4 reasons why Texas football can dominate K-State in Manhattan

Bijan Robinson, Texas Football (Photo by Peter G. Aiken/Getty Images)
Bijan Robinson, Texas Football (Photo by Peter G. Aiken/Getty Images) /
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Bijan Robinson, Texas football
Bijan Robinson, Texas football /

Bijan Robinson and Roschon Johnson can find room to run up the middle

Kansas State hasn’t faced a running back duo yet this season quite to the level of what Bijan and senior Roschon Johnson bring to the table for this Texas offense. Bijan and Roschon could very well be the best one-two punch at running back in all of college football this year.

Both Bijan and Roschon rank among the 15 highest-graded running backs in the FBS this season. And that’s not to mention what Texas has at running back with other guys like redshirt junior Keilan Robinson and sophomore Jonathon Brooks.

It won’t help Kansas State’s cause in this game that this defense hasn’t fared too well when it faced top-10 rushers in the Big 12 this season. In fact, here are the results for Kansas State this season when it faced the top 10 rushers in the Big 12 thus far:

  • Kendre Miller, TCU: 29 carries, 153 rushing yards, 2 rushing touchdowns
  • Eric Gray, OU: 16 carries, 114 rushing yards, 0 rushing touchdowns

Clearly, Kansas State has struggled to bottle up some of the leading rushers in the Big 12 so far this season.

And it goes without saying that, while Miller and Gray are talented and productive, they’re not Bijan.

This Kansas State defense knows all too well what Bijan and Roschon can do thanks to what this running back duo showed at different times in the last couple of seasons against the Wildcats.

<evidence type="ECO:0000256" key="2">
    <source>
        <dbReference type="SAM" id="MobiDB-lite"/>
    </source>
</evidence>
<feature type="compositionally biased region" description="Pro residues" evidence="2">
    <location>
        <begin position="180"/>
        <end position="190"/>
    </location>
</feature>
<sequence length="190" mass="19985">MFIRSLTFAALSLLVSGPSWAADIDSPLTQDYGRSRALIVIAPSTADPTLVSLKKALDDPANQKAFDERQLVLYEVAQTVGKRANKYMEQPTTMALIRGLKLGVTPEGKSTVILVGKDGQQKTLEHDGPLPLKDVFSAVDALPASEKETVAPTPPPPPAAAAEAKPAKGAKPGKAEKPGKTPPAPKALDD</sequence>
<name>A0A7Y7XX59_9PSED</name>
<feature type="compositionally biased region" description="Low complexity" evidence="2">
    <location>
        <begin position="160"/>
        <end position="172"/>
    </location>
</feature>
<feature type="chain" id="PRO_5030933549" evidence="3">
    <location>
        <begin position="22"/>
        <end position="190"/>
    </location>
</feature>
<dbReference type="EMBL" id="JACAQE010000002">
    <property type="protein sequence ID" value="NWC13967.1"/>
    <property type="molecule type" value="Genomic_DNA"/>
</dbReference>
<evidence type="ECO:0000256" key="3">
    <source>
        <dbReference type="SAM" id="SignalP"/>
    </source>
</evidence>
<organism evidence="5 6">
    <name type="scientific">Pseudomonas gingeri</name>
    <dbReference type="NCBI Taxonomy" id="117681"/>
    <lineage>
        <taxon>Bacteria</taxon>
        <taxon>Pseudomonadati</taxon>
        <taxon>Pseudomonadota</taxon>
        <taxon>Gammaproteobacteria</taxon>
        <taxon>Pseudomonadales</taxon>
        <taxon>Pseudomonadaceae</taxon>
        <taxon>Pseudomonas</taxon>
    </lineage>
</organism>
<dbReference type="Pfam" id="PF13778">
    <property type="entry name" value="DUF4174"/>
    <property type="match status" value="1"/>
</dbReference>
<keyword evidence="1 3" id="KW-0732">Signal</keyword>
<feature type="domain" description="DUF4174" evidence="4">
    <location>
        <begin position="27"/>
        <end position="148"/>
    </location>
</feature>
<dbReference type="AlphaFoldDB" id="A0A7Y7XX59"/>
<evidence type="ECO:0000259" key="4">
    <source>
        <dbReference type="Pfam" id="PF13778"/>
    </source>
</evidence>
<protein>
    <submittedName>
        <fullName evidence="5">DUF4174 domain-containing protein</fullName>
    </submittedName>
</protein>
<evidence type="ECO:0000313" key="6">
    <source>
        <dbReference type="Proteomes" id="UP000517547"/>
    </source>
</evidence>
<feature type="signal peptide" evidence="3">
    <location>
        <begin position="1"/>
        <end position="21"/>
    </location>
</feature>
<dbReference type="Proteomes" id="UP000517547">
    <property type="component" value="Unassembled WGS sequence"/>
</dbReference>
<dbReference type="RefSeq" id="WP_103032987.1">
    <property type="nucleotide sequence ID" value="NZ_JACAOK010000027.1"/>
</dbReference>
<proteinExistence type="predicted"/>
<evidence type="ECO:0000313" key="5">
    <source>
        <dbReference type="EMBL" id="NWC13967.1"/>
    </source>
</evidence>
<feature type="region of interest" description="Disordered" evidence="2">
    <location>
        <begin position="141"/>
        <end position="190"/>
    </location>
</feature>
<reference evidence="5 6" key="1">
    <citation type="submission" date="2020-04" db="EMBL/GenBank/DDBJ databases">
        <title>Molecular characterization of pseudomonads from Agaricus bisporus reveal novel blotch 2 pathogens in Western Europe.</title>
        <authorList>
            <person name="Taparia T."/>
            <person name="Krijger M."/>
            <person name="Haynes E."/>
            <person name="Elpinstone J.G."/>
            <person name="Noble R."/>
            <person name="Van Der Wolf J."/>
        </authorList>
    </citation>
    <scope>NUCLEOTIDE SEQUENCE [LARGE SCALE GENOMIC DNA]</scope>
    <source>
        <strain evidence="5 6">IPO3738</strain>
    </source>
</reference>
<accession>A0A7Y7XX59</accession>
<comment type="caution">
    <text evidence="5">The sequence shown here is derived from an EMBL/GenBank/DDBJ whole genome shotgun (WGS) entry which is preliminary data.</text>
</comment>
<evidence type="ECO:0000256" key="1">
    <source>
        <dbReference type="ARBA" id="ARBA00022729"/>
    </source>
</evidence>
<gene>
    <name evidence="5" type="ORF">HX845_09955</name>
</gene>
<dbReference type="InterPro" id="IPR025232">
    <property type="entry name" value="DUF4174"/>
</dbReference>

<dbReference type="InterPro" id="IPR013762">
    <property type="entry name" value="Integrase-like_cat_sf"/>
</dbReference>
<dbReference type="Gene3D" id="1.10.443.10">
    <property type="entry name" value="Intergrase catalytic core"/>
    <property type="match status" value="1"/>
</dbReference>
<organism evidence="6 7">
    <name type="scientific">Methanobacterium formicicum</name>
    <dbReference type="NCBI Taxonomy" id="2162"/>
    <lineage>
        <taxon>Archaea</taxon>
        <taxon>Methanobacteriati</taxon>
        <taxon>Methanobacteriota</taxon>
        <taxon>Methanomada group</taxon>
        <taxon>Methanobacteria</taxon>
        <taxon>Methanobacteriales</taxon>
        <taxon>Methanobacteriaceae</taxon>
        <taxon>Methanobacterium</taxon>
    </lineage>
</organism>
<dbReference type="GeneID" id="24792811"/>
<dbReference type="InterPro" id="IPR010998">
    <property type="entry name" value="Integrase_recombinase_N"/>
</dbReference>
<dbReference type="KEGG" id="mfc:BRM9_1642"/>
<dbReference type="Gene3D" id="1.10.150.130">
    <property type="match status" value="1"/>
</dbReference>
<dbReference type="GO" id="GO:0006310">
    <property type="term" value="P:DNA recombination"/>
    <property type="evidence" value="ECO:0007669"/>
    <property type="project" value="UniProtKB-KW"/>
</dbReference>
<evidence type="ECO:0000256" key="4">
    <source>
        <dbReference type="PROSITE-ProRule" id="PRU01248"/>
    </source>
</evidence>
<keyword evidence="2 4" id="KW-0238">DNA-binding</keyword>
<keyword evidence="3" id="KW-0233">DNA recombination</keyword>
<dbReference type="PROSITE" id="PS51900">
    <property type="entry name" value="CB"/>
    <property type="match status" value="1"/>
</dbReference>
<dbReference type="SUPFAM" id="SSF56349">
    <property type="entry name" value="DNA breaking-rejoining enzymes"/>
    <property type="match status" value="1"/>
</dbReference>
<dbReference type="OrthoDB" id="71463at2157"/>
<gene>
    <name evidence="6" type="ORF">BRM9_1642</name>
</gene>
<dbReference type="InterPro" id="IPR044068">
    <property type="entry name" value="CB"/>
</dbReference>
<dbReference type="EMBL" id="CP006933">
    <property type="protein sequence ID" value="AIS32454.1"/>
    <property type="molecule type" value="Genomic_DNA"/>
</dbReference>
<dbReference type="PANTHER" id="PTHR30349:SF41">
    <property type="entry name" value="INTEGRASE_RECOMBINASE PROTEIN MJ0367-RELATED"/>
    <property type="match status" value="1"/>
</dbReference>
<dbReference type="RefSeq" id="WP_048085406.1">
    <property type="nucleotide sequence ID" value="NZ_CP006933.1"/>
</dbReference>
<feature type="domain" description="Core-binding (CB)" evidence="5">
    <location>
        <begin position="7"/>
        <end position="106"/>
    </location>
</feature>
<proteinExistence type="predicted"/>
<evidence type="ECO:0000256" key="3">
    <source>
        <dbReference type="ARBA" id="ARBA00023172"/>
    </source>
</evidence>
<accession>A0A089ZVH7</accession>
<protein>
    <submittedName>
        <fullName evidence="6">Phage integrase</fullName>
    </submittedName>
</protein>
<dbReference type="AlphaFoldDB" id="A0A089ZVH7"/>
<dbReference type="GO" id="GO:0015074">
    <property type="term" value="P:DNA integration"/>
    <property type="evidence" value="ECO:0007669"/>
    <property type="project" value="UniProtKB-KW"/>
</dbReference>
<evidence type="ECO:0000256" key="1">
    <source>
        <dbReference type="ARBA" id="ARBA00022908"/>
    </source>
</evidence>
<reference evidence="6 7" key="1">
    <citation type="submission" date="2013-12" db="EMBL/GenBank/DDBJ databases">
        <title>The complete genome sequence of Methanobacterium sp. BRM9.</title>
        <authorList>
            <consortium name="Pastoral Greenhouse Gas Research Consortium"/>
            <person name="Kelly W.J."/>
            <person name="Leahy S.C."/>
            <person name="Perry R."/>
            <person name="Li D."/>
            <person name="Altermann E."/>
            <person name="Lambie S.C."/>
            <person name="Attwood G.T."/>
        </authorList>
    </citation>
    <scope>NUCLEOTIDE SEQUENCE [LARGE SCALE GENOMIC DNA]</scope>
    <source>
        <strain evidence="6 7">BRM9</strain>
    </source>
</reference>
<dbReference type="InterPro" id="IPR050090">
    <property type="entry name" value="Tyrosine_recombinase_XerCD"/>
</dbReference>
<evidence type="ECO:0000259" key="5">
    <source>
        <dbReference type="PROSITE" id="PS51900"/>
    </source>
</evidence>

Some might forget how good Bijan was against Kansas State a couple of seasons ago. He was absolutely dominant, posting more than 19 yards per carry, three rushing touchdowns, and more than 200 total yards on just a dozen touches.

And Texas fans won’t so easily forget how good Roschon was last season against the Wildcats. He essentially carried this team to a one-score win over Kansas State last season.

The last point I want to make here about the success that Texas’ ground game could find against Kansas State’s defense has to do with the gap matchups. In the loss to Oklahoma State, Texas was finding a lot of success in the first half with the counter and inside zone running up the middle.

Texas should be able to set the tone in this game by running the counter and inside zone given some of the struggles Kansas State had in limiting the success of rushing plays in the A-gap. Here’s an approximation of yards per carry allowed between rushing directions for the A-gap compared to all other gaps on the field in three of the last four games:

  • Oklahoma State: A-Gap YPC-4.5, Other directions-2.3
  • TCU: A-Gap YPC-7.6, Other directions-4.2
  • Texas Tech: A-Gap YPC-7.7, Other directions-4.8

The most similar defense that Texas has faced so far this season compared to Kansas State is probably Iowa State’s 3-3 stack. Iowa State also probably boasts the best run defense in the Big 12.

And Bijan still managed to find success against that three-down front and loaded box a few weeks ago to the tune of more than 140 rushing yards. He should be set for a big day on Nov. 5 against Kansas State.